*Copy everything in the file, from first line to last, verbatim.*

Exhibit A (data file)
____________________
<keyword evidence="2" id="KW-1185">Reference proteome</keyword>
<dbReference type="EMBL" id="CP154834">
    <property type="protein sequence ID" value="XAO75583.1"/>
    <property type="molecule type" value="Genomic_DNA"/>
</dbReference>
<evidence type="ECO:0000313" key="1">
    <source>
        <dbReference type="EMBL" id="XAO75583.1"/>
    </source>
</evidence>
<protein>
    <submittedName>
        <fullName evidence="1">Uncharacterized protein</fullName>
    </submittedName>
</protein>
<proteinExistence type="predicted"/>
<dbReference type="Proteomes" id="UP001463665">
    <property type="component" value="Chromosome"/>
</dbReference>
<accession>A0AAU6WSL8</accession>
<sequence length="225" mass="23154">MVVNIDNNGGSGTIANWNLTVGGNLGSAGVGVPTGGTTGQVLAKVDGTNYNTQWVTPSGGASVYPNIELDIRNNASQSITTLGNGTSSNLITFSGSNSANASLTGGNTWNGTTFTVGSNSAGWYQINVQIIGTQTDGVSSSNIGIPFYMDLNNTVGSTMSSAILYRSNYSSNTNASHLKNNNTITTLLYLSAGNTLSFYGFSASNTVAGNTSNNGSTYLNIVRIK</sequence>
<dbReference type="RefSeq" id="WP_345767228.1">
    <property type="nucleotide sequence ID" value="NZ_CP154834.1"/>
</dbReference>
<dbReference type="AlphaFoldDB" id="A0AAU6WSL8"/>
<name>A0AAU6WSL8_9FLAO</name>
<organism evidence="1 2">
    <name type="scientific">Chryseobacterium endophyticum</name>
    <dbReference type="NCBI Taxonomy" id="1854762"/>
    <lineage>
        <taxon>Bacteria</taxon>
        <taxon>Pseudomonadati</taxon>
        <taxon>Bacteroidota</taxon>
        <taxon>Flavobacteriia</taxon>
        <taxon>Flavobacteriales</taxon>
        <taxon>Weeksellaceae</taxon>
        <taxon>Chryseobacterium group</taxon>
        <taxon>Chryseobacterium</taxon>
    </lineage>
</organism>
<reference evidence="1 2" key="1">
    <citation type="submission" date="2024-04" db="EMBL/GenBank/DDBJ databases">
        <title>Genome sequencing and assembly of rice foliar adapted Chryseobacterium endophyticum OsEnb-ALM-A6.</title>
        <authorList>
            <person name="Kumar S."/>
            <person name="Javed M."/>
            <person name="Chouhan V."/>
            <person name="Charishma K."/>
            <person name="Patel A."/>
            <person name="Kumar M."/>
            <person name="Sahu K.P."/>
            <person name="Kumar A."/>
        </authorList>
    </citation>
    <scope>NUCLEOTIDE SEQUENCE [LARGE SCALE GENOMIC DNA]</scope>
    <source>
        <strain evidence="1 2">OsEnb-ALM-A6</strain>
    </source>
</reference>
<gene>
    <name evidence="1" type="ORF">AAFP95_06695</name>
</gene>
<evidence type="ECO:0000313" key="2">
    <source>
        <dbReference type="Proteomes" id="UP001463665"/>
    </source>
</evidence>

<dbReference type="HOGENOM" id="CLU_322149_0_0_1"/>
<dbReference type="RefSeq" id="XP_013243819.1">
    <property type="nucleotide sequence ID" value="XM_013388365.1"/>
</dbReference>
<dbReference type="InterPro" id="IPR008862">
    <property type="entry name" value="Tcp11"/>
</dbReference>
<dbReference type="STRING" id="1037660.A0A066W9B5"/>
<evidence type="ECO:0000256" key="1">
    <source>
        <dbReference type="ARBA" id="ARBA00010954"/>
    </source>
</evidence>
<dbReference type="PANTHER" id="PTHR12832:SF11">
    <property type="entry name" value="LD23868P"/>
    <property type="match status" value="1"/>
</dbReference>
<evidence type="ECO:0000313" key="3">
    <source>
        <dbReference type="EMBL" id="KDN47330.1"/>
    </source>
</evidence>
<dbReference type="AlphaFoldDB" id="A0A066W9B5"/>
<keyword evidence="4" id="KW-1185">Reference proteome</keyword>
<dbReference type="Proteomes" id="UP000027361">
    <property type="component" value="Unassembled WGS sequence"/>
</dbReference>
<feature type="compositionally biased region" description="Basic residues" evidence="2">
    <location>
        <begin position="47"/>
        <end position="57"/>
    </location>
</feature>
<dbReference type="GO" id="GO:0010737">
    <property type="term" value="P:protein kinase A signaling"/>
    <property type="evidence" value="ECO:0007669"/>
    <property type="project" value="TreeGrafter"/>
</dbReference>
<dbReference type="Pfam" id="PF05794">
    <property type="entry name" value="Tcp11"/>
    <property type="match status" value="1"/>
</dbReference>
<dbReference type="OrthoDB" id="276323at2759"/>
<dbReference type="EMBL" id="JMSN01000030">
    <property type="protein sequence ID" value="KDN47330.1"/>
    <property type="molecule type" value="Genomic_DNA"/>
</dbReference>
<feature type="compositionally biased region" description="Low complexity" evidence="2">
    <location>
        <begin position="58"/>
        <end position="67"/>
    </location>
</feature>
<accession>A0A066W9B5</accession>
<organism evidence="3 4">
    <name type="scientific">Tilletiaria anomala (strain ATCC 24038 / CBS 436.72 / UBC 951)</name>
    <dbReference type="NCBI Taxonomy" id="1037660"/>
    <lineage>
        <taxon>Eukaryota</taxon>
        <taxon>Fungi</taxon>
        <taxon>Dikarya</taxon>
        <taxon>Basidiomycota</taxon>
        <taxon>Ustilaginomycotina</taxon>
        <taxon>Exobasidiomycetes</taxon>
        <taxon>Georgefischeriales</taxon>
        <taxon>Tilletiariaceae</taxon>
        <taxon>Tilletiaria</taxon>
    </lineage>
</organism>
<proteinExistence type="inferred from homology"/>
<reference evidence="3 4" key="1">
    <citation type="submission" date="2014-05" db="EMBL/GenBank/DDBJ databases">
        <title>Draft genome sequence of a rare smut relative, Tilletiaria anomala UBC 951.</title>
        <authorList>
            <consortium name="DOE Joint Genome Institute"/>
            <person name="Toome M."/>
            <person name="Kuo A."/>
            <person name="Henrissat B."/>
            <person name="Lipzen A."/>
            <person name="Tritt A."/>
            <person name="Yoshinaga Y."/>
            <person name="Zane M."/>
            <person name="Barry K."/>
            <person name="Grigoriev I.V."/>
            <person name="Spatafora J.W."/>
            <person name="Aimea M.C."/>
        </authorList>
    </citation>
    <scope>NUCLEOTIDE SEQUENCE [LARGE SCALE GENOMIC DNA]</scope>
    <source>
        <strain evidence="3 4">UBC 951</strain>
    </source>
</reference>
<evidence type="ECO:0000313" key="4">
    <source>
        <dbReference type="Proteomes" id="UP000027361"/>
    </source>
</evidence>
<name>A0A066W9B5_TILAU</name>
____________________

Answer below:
<keyword evidence="2" id="KW-1185">Reference proteome</keyword>
<dbReference type="EMBL" id="CP154834">
    <property type="protein sequence ID" value="XAO75583.1"/>
    <property type="molecule type" value="Genomic_DNA"/>
</dbReference>
<evidence type="ECO:0000313" key="1">
    <source>
        <dbReference type="EMBL" id="XAO75583.1"/>
    </source>
</evidence>
<protein>
    <submittedName>
        <fullName evidence="1">Uncharacterized protein</fullName>
    </submittedName>
</protein>
<proteinExistence type="predicted"/>
<dbReference type="Proteomes" id="UP001463665">
    <property type="component" value="Chromosome"/>
</dbReference>
<accession>A0AAU6WSL8</accession>
<sequence length="225" mass="23154">MVVNIDNNGGSGTIANWNLTVGGNLGSAGVGVPTGGTTGQVLAKVDGTNYNTQWVTPSGGASVYPNIELDIRNNASQSITTLGNGTSSNLITFSGSNSANASLTGGNTWNGTTFTVGSNSAGWYQINVQIIGTQTDGVSSSNIGIPFYMDLNNTVGSTMSSAILYRSNYSSNTNASHLKNNNTITTLLYLSAGNTLSFYGFSASNTVAGNTSNNGSTYLNIVRIK</sequence>
<dbReference type="RefSeq" id="WP_345767228.1">
    <property type="nucleotide sequence ID" value="NZ_CP154834.1"/>
</dbReference>
<dbReference type="AlphaFoldDB" id="A0AAU6WSL8"/>
<name>A0AAU6WSL8_9FLAO</name>
<organism evidence="1 2">
    <name type="scientific">Chryseobacterium endophyticum</name>
    <dbReference type="NCBI Taxonomy" id="1854762"/>
    <lineage>
        <taxon>Bacteria</taxon>
        <taxon>Pseudomonadati</taxon>
        <taxon>Bacteroidota</taxon>
        <taxon>Flavobacteriia</taxon>
        <taxon>Flavobacteriales</taxon>
        <taxon>Weeksellaceae</taxon>
        <taxon>Chryseobacterium group</taxon>
        <taxon>Chryseobacterium</taxon>
    </lineage>
</organism>
<reference evidence="1 2" key="1">
    <citation type="submission" date="2024-04" db="EMBL/GenBank/DDBJ databases">
        <title>Genome sequencing and assembly of rice foliar adapted Chryseobacterium endophyticum OsEnb-ALM-A6.</title>
        <authorList>
            <person name="Kumar S."/>
            <person name="Javed M."/>
            <person name="Chouhan V."/>
            <person name="Charishma K."/>
            <person name="Patel A."/>
            <person name="Kumar M."/>
            <person name="Sahu K.P."/>
            <person name="Kumar A."/>
        </authorList>
    </citation>
    <scope>NUCLEOTIDE SEQUENCE [LARGE SCALE GENOMIC DNA]</scope>
    <source>
        <strain evidence="1 2">OsEnb-ALM-A6</strain>
    </source>
</reference>
<gene>
    <name evidence="1" type="ORF">AAFP95_06695</name>
</gene>
<evidence type="ECO:0000313" key="2">
    <source>
        <dbReference type="Proteomes" id="UP001463665"/>
    </source>
</evidence>

<dbReference type="HOGENOM" id="CLU_322149_0_0_1"/>
<dbReference type="RefSeq" id="XP_013243819.1">
    <property type="nucleotide sequence ID" value="XM_013388365.1"/>
</dbReference>
<dbReference type="InterPro" id="IPR008862">
    <property type="entry name" value="Tcp11"/>
</dbReference>
<dbReference type="STRING" id="1037660.A0A066W9B5"/>
<evidence type="ECO:0000256" key="1">
    <source>
        <dbReference type="ARBA" id="ARBA00010954"/>
    </source>
</evidence>
<dbReference type="PANTHER" id="PTHR12832:SF11">
    <property type="entry name" value="LD23868P"/>
    <property type="match status" value="1"/>
</dbReference>
<evidence type="ECO:0000313" key="3">
    <source>
        <dbReference type="EMBL" id="KDN47330.1"/>
    </source>
</evidence>
<dbReference type="AlphaFoldDB" id="A0A066W9B5"/>
<keyword evidence="4" id="KW-1185">Reference proteome</keyword>
<dbReference type="Proteomes" id="UP000027361">
    <property type="component" value="Unassembled WGS sequence"/>
</dbReference>
<feature type="compositionally biased region" description="Basic residues" evidence="2">
    <location>
        <begin position="47"/>
        <end position="57"/>
    </location>
</feature>
<dbReference type="GO" id="GO:0010737">
    <property type="term" value="P:protein kinase A signaling"/>
    <property type="evidence" value="ECO:0007669"/>
    <property type="project" value="TreeGrafter"/>
</dbReference>
<dbReference type="Pfam" id="PF05794">
    <property type="entry name" value="Tcp11"/>
    <property type="match status" value="1"/>
</dbReference>
<dbReference type="OrthoDB" id="276323at2759"/>
<dbReference type="EMBL" id="JMSN01000030">
    <property type="protein sequence ID" value="KDN47330.1"/>
    <property type="molecule type" value="Genomic_DNA"/>
</dbReference>
<feature type="compositionally biased region" description="Low complexity" evidence="2">
    <location>
        <begin position="58"/>
        <end position="67"/>
    </location>
</feature>
<accession>A0A066W9B5</accession>
<organism evidence="3 4">
    <name type="scientific">Tilletiaria anomala (strain ATCC 24038 / CBS 436.72 / UBC 951)</name>
    <dbReference type="NCBI Taxonomy" id="1037660"/>
    <lineage>
        <taxon>Eukaryota</taxon>
        <taxon>Fungi</taxon>
        <taxon>Dikarya</taxon>
        <taxon>Basidiomycota</taxon>
        <taxon>Ustilaginomycotina</taxon>
        <taxon>Exobasidiomycetes</taxon>
        <taxon>Georgefischeriales</taxon>
        <taxon>Tilletiariaceae</taxon>
        <taxon>Tilletiaria</taxon>
    </lineage>
</organism>
<proteinExistence type="inferred from homology"/>
<reference evidence="3 4" key="1">
    <citation type="submission" date="2014-05" db="EMBL/GenBank/DDBJ databases">
        <title>Draft genome sequence of a rare smut relative, Tilletiaria anomala UBC 951.</title>
        <authorList>
            <consortium name="DOE Joint Genome Institute"/>
            <person name="Toome M."/>
            <person name="Kuo A."/>
            <person name="Henrissat B."/>
            <person name="Lipzen A."/>
            <person name="Tritt A."/>
            <person name="Yoshinaga Y."/>
            <person name="Zane M."/>
            <person name="Barry K."/>
            <person name="Grigoriev I.V."/>
            <person name="Spatafora J.W."/>
            <person name="Aimea M.C."/>
        </authorList>
    </citation>
    <scope>NUCLEOTIDE SEQUENCE [LARGE SCALE GENOMIC DNA]</scope>
    <source>
        <strain evidence="3 4">UBC 951</strain>
    </source>
</reference>
<evidence type="ECO:0000313" key="4">
    <source>
        <dbReference type="Proteomes" id="UP000027361"/>
    </source>
</evidence>
<name>A0A066W9B5_TILAU</name>